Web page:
Taking steps to battle a children’s mental health crisis
Children’s hospitals and pediatricians have declared a national state of emergency when it comes to children’s mental health.
Delaware Public Media’s Rebecca Baer recently spoke with the American Academy of Pediatrics’ Delaware chapter president Dr. Kirk Reichard about this crisis and what can be done to address it.
According to the CDC, last year emergency room visits for mental health emergencies increased 31% among teenagers and 24% for kids 5-11.
Dr.Kirk Reichard, President of the Delaware Chapter of the American Academy of Pediatrics and a surgeon at Nemours Children's Health, says hospitals here are seeing a similar uptick.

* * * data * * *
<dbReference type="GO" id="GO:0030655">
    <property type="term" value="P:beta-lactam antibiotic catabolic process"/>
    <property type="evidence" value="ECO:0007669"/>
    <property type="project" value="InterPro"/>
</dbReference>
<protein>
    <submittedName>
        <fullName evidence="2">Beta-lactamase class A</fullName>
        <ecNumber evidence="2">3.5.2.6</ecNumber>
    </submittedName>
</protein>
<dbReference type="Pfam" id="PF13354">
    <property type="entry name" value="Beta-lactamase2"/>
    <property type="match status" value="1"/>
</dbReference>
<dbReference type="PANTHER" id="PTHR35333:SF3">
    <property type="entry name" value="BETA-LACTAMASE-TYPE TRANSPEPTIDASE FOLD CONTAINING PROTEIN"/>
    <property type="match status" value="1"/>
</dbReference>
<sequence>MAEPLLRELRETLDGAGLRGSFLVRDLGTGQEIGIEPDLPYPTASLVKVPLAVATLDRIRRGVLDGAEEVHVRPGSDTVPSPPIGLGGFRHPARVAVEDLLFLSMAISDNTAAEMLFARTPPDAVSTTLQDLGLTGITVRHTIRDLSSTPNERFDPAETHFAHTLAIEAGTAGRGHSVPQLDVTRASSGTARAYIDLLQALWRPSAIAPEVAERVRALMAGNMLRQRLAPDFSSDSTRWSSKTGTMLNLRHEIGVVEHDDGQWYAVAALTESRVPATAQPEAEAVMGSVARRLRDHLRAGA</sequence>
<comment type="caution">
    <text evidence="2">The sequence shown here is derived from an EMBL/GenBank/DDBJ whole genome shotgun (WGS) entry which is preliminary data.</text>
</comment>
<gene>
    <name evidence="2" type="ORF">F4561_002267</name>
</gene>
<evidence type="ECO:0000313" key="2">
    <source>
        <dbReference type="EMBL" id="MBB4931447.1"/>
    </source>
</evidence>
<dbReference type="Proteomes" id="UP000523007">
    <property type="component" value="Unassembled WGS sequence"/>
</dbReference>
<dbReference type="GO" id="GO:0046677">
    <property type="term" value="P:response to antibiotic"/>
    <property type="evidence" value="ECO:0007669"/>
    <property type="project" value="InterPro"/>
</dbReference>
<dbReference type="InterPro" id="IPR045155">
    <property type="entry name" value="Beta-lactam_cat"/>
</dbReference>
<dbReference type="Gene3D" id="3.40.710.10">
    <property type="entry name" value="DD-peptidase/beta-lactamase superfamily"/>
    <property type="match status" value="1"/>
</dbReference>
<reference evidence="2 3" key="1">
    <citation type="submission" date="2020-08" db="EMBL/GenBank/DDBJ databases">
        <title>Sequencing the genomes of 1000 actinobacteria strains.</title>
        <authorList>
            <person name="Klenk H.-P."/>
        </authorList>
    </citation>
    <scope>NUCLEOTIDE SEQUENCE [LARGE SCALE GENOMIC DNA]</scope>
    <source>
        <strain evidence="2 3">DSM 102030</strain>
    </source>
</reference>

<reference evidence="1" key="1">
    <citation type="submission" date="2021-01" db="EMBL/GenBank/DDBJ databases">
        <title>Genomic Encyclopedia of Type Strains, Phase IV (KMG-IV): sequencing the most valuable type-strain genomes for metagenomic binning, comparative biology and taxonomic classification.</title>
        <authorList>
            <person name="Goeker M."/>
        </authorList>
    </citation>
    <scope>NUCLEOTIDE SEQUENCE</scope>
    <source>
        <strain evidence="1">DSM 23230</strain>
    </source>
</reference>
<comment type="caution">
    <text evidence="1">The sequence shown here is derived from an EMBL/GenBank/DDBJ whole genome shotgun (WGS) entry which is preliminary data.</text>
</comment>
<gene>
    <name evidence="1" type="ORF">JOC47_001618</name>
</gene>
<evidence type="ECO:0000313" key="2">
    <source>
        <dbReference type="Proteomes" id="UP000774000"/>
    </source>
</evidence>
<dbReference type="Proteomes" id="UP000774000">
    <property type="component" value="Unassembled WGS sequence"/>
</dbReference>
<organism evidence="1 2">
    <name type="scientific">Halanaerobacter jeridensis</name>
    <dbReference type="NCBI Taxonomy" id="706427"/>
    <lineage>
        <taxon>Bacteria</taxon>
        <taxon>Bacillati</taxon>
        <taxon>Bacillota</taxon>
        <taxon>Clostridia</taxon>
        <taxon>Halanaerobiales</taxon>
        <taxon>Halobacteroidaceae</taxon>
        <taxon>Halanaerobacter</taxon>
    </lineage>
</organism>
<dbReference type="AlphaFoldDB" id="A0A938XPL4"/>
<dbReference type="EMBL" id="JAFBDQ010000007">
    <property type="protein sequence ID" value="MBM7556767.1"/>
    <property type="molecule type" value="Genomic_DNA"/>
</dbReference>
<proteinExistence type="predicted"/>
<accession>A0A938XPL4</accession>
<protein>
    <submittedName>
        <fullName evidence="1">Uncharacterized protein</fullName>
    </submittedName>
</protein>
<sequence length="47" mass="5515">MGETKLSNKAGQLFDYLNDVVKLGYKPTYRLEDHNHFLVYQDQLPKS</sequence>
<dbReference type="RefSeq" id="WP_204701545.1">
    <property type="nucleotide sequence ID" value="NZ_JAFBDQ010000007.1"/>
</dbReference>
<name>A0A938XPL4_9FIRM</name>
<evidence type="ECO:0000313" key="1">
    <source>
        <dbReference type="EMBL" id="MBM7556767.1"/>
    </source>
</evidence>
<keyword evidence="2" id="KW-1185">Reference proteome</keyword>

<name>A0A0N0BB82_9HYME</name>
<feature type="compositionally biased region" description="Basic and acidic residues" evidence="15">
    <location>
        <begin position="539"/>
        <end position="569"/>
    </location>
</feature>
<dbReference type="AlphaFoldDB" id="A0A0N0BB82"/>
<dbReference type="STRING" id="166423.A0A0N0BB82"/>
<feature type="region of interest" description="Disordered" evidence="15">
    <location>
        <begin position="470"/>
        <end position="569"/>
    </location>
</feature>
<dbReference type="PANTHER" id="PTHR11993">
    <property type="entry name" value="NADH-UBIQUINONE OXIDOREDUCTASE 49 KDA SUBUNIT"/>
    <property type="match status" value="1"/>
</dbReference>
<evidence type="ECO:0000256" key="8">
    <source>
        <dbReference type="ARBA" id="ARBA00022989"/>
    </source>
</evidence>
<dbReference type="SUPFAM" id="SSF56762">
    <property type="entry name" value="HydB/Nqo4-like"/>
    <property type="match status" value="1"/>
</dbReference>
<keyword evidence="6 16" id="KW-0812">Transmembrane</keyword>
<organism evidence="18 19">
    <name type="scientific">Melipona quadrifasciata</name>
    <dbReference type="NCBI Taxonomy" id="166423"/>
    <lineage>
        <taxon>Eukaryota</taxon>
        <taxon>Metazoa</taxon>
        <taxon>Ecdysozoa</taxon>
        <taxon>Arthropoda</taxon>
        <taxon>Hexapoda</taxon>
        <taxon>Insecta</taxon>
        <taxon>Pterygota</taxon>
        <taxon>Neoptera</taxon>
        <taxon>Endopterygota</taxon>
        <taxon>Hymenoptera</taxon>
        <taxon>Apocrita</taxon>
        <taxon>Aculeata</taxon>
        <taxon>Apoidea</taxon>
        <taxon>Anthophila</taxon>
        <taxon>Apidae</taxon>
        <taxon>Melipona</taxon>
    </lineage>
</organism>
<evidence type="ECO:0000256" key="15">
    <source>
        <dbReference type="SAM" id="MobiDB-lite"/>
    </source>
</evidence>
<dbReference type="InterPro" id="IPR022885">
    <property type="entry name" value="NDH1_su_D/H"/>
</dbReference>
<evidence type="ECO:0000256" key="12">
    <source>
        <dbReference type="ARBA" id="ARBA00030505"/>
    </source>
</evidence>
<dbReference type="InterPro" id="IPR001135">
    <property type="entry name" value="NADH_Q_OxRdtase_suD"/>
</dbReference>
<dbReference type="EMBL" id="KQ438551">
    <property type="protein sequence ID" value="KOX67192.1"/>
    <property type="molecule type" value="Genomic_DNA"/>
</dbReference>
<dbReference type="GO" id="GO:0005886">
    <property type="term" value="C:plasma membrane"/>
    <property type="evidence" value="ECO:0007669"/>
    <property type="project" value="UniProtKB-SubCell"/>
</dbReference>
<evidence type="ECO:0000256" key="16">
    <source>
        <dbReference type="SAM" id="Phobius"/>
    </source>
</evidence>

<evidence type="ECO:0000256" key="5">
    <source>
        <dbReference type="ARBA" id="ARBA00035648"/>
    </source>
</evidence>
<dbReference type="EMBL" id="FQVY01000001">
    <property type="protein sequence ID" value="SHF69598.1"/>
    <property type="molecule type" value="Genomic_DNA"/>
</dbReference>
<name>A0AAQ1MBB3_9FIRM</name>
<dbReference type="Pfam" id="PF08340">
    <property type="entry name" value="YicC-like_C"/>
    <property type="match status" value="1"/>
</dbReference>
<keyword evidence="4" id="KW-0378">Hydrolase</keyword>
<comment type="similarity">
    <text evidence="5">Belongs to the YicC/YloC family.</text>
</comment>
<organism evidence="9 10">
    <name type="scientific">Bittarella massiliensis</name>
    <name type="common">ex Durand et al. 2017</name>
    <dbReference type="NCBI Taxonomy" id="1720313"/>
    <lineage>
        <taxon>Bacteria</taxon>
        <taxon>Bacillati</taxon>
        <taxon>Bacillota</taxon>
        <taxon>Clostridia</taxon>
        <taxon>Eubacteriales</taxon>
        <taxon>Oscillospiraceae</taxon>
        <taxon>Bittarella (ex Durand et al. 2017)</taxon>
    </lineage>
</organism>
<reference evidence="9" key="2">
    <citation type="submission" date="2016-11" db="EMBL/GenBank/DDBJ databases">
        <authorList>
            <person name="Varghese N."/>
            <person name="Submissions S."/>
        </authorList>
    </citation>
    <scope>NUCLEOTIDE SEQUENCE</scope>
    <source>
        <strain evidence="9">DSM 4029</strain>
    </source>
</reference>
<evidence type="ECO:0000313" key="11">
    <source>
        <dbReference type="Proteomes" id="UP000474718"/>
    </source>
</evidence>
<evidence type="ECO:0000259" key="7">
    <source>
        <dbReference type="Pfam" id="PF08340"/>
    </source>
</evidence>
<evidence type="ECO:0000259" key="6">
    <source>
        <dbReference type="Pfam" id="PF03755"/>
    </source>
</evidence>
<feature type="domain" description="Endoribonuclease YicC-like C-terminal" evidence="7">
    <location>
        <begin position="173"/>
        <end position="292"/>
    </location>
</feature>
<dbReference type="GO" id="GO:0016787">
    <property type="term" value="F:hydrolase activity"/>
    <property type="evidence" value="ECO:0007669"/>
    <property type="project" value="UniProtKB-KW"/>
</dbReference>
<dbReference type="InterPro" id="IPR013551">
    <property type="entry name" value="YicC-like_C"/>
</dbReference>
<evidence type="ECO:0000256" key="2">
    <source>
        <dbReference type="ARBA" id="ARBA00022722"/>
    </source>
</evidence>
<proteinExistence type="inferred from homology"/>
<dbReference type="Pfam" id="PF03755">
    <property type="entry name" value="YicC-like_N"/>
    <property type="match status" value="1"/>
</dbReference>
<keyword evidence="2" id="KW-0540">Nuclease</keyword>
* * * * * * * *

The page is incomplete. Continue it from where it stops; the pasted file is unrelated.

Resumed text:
"And more alarming we’re beginning to see kids in that age group who actually come with, you know, credible plans for suicide and that is just devastating. That’s not something we used to see,” he said.
Reichard said the pandemic has exacerbated the crisis, pointing to factors like food insecurity and abuse and neglect at home.
“Those are all things that add to the burden of behavioral health problems in kids and that’s only been magnified during the pandemic and then the
fact that there really isn’t a great safety net for most of these kids even in pre-pandemic to screen for these problems and address them early before they become a more major issue,” he said.
On the national level, the American Academy of Pediatrics and the Children’s Hospital Association are advocating for increased funding for mental health screening and treatment through schools and greater
access to outpatient and inpatient behavioral health services.